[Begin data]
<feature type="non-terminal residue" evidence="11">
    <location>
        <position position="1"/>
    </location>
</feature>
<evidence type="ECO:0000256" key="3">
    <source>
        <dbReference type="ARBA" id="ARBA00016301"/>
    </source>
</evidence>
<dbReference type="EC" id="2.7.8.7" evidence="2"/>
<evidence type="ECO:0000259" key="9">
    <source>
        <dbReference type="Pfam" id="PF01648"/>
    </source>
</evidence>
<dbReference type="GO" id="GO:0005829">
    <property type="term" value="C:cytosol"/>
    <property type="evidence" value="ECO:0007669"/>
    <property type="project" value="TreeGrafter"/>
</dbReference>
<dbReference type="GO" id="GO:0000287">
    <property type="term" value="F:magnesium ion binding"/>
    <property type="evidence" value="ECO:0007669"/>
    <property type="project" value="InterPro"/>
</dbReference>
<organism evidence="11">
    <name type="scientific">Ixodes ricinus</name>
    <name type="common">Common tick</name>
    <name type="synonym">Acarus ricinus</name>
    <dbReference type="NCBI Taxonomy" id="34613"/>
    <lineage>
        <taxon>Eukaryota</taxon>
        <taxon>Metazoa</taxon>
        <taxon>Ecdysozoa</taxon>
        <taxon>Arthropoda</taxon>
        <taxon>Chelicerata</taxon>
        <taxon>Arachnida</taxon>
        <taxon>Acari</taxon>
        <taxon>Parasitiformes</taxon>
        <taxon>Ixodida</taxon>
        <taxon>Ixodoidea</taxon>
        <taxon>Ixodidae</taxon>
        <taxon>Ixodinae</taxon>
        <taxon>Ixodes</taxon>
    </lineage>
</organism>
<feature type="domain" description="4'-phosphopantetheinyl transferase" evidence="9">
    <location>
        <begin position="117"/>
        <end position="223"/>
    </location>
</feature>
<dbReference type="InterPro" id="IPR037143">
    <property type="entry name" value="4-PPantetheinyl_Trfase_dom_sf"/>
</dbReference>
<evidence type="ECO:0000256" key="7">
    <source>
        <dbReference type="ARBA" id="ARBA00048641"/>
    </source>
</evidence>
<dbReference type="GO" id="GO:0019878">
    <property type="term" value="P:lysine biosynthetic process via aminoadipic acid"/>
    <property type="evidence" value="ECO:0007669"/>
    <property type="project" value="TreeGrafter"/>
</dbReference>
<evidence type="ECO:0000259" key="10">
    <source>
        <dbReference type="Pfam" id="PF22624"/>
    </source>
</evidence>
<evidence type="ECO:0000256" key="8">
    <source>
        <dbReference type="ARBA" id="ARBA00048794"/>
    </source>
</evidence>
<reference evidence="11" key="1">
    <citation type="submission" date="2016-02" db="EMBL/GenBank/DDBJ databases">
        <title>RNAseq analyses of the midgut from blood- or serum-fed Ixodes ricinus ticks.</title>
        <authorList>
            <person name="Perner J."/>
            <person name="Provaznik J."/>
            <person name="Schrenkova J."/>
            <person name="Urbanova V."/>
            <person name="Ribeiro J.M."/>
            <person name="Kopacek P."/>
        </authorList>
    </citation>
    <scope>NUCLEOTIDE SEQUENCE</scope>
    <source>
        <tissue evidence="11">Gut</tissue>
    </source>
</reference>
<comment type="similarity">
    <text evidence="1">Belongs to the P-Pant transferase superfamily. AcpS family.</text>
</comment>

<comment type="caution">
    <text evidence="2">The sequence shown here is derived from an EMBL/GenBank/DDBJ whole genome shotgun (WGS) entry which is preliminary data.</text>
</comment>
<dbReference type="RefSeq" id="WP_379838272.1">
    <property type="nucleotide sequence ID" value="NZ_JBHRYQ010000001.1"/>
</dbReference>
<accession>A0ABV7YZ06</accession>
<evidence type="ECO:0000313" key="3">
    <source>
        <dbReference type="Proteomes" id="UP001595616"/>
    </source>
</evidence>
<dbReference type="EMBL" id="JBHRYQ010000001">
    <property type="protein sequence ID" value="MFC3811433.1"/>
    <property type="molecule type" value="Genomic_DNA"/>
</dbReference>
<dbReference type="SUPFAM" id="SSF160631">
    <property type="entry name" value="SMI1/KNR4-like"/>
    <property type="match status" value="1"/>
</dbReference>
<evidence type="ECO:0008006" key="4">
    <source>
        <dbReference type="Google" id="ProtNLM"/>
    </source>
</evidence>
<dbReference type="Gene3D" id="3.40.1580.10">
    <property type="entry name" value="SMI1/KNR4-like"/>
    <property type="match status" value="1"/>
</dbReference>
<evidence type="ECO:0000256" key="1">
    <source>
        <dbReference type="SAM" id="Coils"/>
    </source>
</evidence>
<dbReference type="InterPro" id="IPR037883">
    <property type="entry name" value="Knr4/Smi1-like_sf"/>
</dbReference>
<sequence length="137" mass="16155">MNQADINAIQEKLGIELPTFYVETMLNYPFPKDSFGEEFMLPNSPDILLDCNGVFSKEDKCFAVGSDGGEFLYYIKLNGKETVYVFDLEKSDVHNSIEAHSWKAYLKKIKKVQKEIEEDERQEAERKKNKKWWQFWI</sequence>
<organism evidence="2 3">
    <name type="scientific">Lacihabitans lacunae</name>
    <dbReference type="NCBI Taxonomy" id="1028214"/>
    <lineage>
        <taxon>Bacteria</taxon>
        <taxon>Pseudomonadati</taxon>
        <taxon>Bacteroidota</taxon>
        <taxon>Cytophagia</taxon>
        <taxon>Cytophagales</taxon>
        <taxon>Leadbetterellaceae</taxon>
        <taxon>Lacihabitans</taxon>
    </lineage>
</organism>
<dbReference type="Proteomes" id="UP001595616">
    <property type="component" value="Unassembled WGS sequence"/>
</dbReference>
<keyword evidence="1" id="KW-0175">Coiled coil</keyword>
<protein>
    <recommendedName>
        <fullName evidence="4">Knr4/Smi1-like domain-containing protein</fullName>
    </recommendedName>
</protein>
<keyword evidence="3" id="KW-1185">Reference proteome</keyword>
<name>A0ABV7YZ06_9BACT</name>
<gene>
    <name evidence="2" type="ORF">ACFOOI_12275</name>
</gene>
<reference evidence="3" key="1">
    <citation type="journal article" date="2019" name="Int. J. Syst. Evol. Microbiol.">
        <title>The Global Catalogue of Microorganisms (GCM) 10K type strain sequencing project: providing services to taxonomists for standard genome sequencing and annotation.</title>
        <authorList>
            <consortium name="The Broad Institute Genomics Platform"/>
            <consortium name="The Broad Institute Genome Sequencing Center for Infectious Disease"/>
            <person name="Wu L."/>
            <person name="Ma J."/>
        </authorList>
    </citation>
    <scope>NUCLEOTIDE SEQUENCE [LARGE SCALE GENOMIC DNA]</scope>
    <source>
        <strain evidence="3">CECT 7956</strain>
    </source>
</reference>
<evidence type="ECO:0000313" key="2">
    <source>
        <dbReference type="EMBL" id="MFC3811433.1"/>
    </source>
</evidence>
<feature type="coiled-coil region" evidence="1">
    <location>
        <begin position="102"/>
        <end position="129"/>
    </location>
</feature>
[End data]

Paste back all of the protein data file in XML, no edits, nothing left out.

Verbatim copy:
<feature type="non-terminal residue" evidence="11">
    <location>
        <position position="1"/>
    </location>
</feature>
<evidence type="ECO:0000256" key="3">
    <source>
        <dbReference type="ARBA" id="ARBA00016301"/>
    </source>
</evidence>
<dbReference type="EC" id="2.7.8.7" evidence="2"/>
<evidence type="ECO:0000259" key="9">
    <source>
        <dbReference type="Pfam" id="PF01648"/>
    </source>
</evidence>
<dbReference type="GO" id="GO:0005829">
    <property type="term" value="C:cytosol"/>
    <property type="evidence" value="ECO:0007669"/>
    <property type="project" value="TreeGrafter"/>
</dbReference>
<dbReference type="GO" id="GO:0000287">
    <property type="term" value="F:magnesium ion binding"/>
    <property type="evidence" value="ECO:0007669"/>
    <property type="project" value="InterPro"/>
</dbReference>
<organism evidence="11">
    <name type="scientific">Ixodes ricinus</name>
    <name type="common">Common tick</name>
    <name type="synonym">Acarus ricinus</name>
    <dbReference type="NCBI Taxonomy" id="34613"/>
    <lineage>
        <taxon>Eukaryota</taxon>
        <taxon>Metazoa</taxon>
        <taxon>Ecdysozoa</taxon>
        <taxon>Arthropoda</taxon>
        <taxon>Chelicerata</taxon>
        <taxon>Arachnida</taxon>
        <taxon>Acari</taxon>
        <taxon>Parasitiformes</taxon>
        <taxon>Ixodida</taxon>
        <taxon>Ixodoidea</taxon>
        <taxon>Ixodidae</taxon>
        <taxon>Ixodinae</taxon>
        <taxon>Ixodes</taxon>
    </lineage>
</organism>
<feature type="domain" description="4'-phosphopantetheinyl transferase" evidence="9">
    <location>
        <begin position="117"/>
        <end position="223"/>
    </location>
</feature>
<dbReference type="InterPro" id="IPR037143">
    <property type="entry name" value="4-PPantetheinyl_Trfase_dom_sf"/>
</dbReference>
<evidence type="ECO:0000256" key="7">
    <source>
        <dbReference type="ARBA" id="ARBA00048641"/>
    </source>
</evidence>
<dbReference type="GO" id="GO:0019878">
    <property type="term" value="P:lysine biosynthetic process via aminoadipic acid"/>
    <property type="evidence" value="ECO:0007669"/>
    <property type="project" value="TreeGrafter"/>
</dbReference>
<evidence type="ECO:0000259" key="10">
    <source>
        <dbReference type="Pfam" id="PF22624"/>
    </source>
</evidence>
<evidence type="ECO:0000256" key="8">
    <source>
        <dbReference type="ARBA" id="ARBA00048794"/>
    </source>
</evidence>
<reference evidence="11" key="1">
    <citation type="submission" date="2016-02" db="EMBL/GenBank/DDBJ databases">
        <title>RNAseq analyses of the midgut from blood- or serum-fed Ixodes ricinus ticks.</title>
        <authorList>
            <person name="Perner J."/>
            <person name="Provaznik J."/>
            <person name="Schrenkova J."/>
            <person name="Urbanova V."/>
            <person name="Ribeiro J.M."/>
            <person name="Kopacek P."/>
        </authorList>
    </citation>
    <scope>NUCLEOTIDE SEQUENCE</scope>
    <source>
        <tissue evidence="11">Gut</tissue>
    </source>
</reference>
<comment type="similarity">
    <text evidence="1">Belongs to the P-Pant transferase superfamily. AcpS family.</text>
</comment>

<comment type="caution">
    <text evidence="2">The sequence shown here is derived from an EMBL/GenBank/DDBJ whole genome shotgun (WGS) entry which is preliminary data.</text>
</comment>
<dbReference type="RefSeq" id="WP_379838272.1">
    <property type="nucleotide sequence ID" value="NZ_JBHRYQ010000001.1"/>
</dbReference>
<accession>A0ABV7YZ06</accession>
<evidence type="ECO:0000313" key="3">
    <source>
        <dbReference type="Proteomes" id="UP001595616"/>
    </source>
</evidence>
<dbReference type="EMBL" id="JBHRYQ010000001">
    <property type="protein sequence ID" value="MFC3811433.1"/>
    <property type="molecule type" value="Genomic_DNA"/>
</dbReference>
<dbReference type="SUPFAM" id="SSF160631">
    <property type="entry name" value="SMI1/KNR4-like"/>
    <property type="match status" value="1"/>
</dbReference>
<evidence type="ECO:0008006" key="4">
    <source>
        <dbReference type="Google" id="ProtNLM"/>
    </source>
</evidence>
<dbReference type="Gene3D" id="3.40.1580.10">
    <property type="entry name" value="SMI1/KNR4-like"/>
    <property type="match status" value="1"/>
</dbReference>
<evidence type="ECO:0000256" key="1">
    <source>
        <dbReference type="SAM" id="Coils"/>
    </source>
</evidence>
<dbReference type="InterPro" id="IPR037883">
    <property type="entry name" value="Knr4/Smi1-like_sf"/>
</dbReference>
<sequence length="137" mass="16155">MNQADINAIQEKLGIELPTFYVETMLNYPFPKDSFGEEFMLPNSPDILLDCNGVFSKEDKCFAVGSDGGEFLYYIKLNGKETVYVFDLEKSDVHNSIEAHSWKAYLKKIKKVQKEIEEDERQEAERKKNKKWWQFWI</sequence>
<organism evidence="2 3">
    <name type="scientific">Lacihabitans lacunae</name>
    <dbReference type="NCBI Taxonomy" id="1028214"/>
    <lineage>
        <taxon>Bacteria</taxon>
        <taxon>Pseudomonadati</taxon>
        <taxon>Bacteroidota</taxon>
        <taxon>Cytophagia</taxon>
        <taxon>Cytophagales</taxon>
        <taxon>Leadbetterellaceae</taxon>
        <taxon>Lacihabitans</taxon>
    </lineage>
</organism>
<dbReference type="Proteomes" id="UP001595616">
    <property type="component" value="Unassembled WGS sequence"/>
</dbReference>
<keyword evidence="1" id="KW-0175">Coiled coil</keyword>
<protein>
    <recommendedName>
        <fullName evidence="4">Knr4/Smi1-like domain-containing protein</fullName>
    </recommendedName>
</protein>
<keyword evidence="3" id="KW-1185">Reference proteome</keyword>
<name>A0ABV7YZ06_9BACT</name>
<gene>
    <name evidence="2" type="ORF">ACFOOI_12275</name>
</gene>
<reference evidence="3" key="1">
    <citation type="journal article" date="2019" name="Int. J. Syst. Evol. Microbiol.">
        <title>The Global Catalogue of Microorganisms (GCM) 10K type strain sequencing project: providing services to taxonomists for standard genome sequencing and annotation.</title>
        <authorList>
            <consortium name="The Broad Institute Genomics Platform"/>
            <consortium name="The Broad Institute Genome Sequencing Center for Infectious Disease"/>
            <person name="Wu L."/>
            <person name="Ma J."/>
        </authorList>
    </citation>
    <scope>NUCLEOTIDE SEQUENCE [LARGE SCALE GENOMIC DNA]</scope>
    <source>
        <strain evidence="3">CECT 7956</strain>
    </source>
</reference>
<evidence type="ECO:0000313" key="2">
    <source>
        <dbReference type="EMBL" id="MFC3811433.1"/>
    </source>
</evidence>
<feature type="coiled-coil region" evidence="1">
    <location>
        <begin position="102"/>
        <end position="129"/>
    </location>
</feature>